William Shakespeare and Tang Xianzu: celebrating a 400 year legacy

Partners and collaborators

University of International Business and Economics (UIBE), Staging China, Confucius Institute

Members of Shanghai Theatre Academy, who visited the University in November 2015 and presented excerpts from Shakespeare's plays using traditional Chinese operatic and puppet styles. Picture: Malcolm Johnson.


This Leeds practice-led research project, started in August 2014, involved members of staff and students in five schools. The project was mainly in collaboration with the University of International Business and Economics (UIBE) in China to mark the 400th anniversary of the deaths of Shakespeare and Tang Xianzu.

Over a dozen universities and other organizations in Britain and in China were also involved. At the centre of the project was a newly-created back-to-back stage production A Midsummer Night’s DREAMING Under the Southern Bough based on famous works of the two playwrights which share an overarching theme of ‘dreaming’.

The creative team at UIBE presented a piece inspired by the young lovers and fairies in Shakespeare’s A Midsummer Night’s Dream while staff at the University of Leeds offered a contemporary response to Tang Xianzu’s A Dream under the Southern Bough (Nanke Ji). The stage production was performed in Leeds, at the Edinburgh Festival Fringe, and then toured China in Shanghai, Beijing and Tang’s hometown Fuzhou for the International Tang Xianzu Festival. Surrounding the production, a series of lectures, seminars and workshops on Shakespeare and Tang Xianzu were organized in China and in Britain.

The project marked the 400th anniversary of the death of William Shakespeare. But in 1616, 5,000 miles from Stratford-upon-Avon, the great Ming Dynasty playwright Tang Xianzu also died.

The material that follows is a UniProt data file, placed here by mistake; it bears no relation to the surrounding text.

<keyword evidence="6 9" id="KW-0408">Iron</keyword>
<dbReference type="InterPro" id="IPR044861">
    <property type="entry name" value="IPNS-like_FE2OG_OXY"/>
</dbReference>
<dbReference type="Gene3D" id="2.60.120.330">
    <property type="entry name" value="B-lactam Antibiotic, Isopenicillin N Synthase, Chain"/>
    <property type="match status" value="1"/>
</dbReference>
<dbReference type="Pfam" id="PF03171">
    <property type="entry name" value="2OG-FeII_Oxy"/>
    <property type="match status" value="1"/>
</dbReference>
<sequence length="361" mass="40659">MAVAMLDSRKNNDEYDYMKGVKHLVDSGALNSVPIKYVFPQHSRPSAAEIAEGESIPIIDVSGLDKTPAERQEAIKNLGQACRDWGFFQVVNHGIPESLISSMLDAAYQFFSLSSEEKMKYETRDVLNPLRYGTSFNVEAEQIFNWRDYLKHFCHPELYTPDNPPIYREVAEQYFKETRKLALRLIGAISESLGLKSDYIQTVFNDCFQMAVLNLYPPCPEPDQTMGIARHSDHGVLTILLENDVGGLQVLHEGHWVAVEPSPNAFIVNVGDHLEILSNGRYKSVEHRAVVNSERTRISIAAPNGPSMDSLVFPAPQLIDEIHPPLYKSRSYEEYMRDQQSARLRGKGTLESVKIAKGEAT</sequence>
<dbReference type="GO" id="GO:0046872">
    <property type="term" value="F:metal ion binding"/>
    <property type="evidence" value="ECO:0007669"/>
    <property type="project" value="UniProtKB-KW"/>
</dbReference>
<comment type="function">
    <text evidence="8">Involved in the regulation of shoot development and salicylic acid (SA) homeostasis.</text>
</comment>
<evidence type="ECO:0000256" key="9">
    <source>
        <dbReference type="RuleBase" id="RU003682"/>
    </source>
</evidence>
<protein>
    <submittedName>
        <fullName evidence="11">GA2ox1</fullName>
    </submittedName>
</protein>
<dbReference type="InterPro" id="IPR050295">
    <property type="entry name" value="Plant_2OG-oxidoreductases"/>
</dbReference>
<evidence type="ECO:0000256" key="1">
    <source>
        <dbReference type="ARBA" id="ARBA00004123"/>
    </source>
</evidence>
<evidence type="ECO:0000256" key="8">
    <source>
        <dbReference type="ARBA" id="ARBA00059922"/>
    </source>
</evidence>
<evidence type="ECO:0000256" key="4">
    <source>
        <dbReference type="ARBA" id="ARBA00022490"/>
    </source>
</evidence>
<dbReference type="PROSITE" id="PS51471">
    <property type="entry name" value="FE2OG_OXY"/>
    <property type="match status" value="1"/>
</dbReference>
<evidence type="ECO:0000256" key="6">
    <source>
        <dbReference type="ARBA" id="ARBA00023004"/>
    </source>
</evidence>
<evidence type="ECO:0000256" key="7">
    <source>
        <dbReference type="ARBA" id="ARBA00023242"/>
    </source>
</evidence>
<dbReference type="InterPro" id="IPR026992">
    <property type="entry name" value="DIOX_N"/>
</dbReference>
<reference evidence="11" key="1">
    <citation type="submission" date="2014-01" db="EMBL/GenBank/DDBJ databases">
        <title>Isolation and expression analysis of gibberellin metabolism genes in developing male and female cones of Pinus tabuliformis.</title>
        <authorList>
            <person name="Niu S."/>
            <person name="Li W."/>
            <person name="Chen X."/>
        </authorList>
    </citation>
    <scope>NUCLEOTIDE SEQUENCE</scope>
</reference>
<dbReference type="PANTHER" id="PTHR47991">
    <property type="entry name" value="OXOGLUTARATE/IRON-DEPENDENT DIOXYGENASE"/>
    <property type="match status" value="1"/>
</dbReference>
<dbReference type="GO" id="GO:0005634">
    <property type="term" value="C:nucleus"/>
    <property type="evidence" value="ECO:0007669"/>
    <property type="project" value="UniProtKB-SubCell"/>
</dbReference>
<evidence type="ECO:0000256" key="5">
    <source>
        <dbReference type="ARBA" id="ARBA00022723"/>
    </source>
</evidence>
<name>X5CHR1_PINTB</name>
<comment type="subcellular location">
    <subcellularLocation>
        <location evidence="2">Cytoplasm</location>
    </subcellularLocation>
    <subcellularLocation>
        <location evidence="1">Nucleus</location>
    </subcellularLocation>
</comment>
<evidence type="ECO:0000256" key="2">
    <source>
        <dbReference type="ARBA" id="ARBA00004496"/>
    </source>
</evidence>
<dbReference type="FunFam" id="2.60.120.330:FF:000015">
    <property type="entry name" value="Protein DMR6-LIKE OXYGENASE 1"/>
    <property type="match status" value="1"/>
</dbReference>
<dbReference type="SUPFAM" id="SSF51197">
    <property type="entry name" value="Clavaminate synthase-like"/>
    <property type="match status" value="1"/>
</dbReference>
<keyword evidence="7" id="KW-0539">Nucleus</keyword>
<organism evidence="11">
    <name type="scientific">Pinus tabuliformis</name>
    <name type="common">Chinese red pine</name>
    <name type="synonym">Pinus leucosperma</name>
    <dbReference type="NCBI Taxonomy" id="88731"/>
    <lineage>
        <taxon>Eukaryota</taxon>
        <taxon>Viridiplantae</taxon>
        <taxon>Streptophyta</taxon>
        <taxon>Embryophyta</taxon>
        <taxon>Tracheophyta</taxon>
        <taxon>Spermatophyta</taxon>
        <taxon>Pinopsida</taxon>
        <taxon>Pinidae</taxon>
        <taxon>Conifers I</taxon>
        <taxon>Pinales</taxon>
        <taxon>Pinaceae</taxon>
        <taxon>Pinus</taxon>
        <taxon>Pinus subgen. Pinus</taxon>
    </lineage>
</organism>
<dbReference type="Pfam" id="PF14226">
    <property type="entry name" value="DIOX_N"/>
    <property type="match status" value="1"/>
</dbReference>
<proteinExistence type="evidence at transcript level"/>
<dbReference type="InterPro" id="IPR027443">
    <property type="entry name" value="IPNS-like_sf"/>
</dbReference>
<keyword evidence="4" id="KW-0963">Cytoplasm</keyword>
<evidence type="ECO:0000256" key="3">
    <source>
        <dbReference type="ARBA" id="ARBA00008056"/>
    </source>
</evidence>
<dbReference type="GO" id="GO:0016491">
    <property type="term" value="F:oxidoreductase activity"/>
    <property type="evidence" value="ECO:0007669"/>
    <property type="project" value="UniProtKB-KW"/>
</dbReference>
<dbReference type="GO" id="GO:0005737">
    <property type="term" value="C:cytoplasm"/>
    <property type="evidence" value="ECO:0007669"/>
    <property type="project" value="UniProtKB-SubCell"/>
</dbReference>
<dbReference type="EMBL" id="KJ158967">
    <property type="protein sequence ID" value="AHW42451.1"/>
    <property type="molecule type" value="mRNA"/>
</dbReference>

The University of Leeds is organising a series of events to celebrate both anniversaries. William Shakespeare and Tang Xianzu: Celebrating a 400 Year Legacy, is a unique global collaboration to create a new stage production. 

Working around the common theme of dreams, students in China and Yorkshire are simultaneously rehearsing on opposite sides of the globe, before coming together for back-to-back performances of A Midsummer Night’s DREAMING Under the Southern Bough in Leeds (where it will premiere in late July), at the Edinburgh Festival Fringe, and several venues in China. Details for these performances will be published soon.

The Shakespeare-Tang research collaboration is among many public talks, academic lectures and an exhibition showcasing the expertise of Leeds academics during 2016, ranging from music in the Bard’s work to his influence on Africa and the Middle East.

In addition, Professor Martin Butler from the School of English has just embarked on a two-week lecture tour of university, school and theatre professional audiences across China as part of the British Council’s Shakespeare SMART Talks series. 

And in Leeds, a major exhibition is currently being prepared at the University. For All Time: Shakespeare in Yorkshire opens at the University’s new Treasures of the Brotherton Gallery, on 5 September.

Ruru Li, Professor of Chinese Theatre Studies at Leeds, is one of those leading the Anglo-Chinese theatrical project. She said: “Shakespeare and his Chinese contemporary Tang Xianzu are the greatest playwrights of their respective theatres. Their plays make us weep, laugh and imagine; they also touch our hearts and souls. 

“Our project, with Chinese students working on an English play and British students on a Chinese play, allows the two traditions to talk to each other and the two groups to commune with spirit, voice, body, and breath. It is a genuine intercultural practice, both thought-provoking and a great pleasure for everyone involved.”

Steve Ansell is Artistic Director of the University’s stage@leeds theatre venue. He co-wrote the new production with School of Performance and Cultural Industries colleague Dr Adam Strickson and is also directing it. 

He said: “This is a groundbreaking project that will allow two groups, from two cultures, the opportunity to creatively explore, understand and appreciate each other’s similarities and distinctions through the work of two great writers and the shared language of theatre.”

William Shakespeare and Tang Xianzu: Celebrating a 400 Year Legacy, is a partnership project between the University of Leeds’ Staging China International Research Network, colleagues at stage@leeds; the Schools of Languages, Cultures and Societies; Performance and Cultural Industries and English; Business Confucius Institute and Beijing’s University of International Business and Economics (UIBE).


List of public activities (PDF)

List of media coverage (PDF)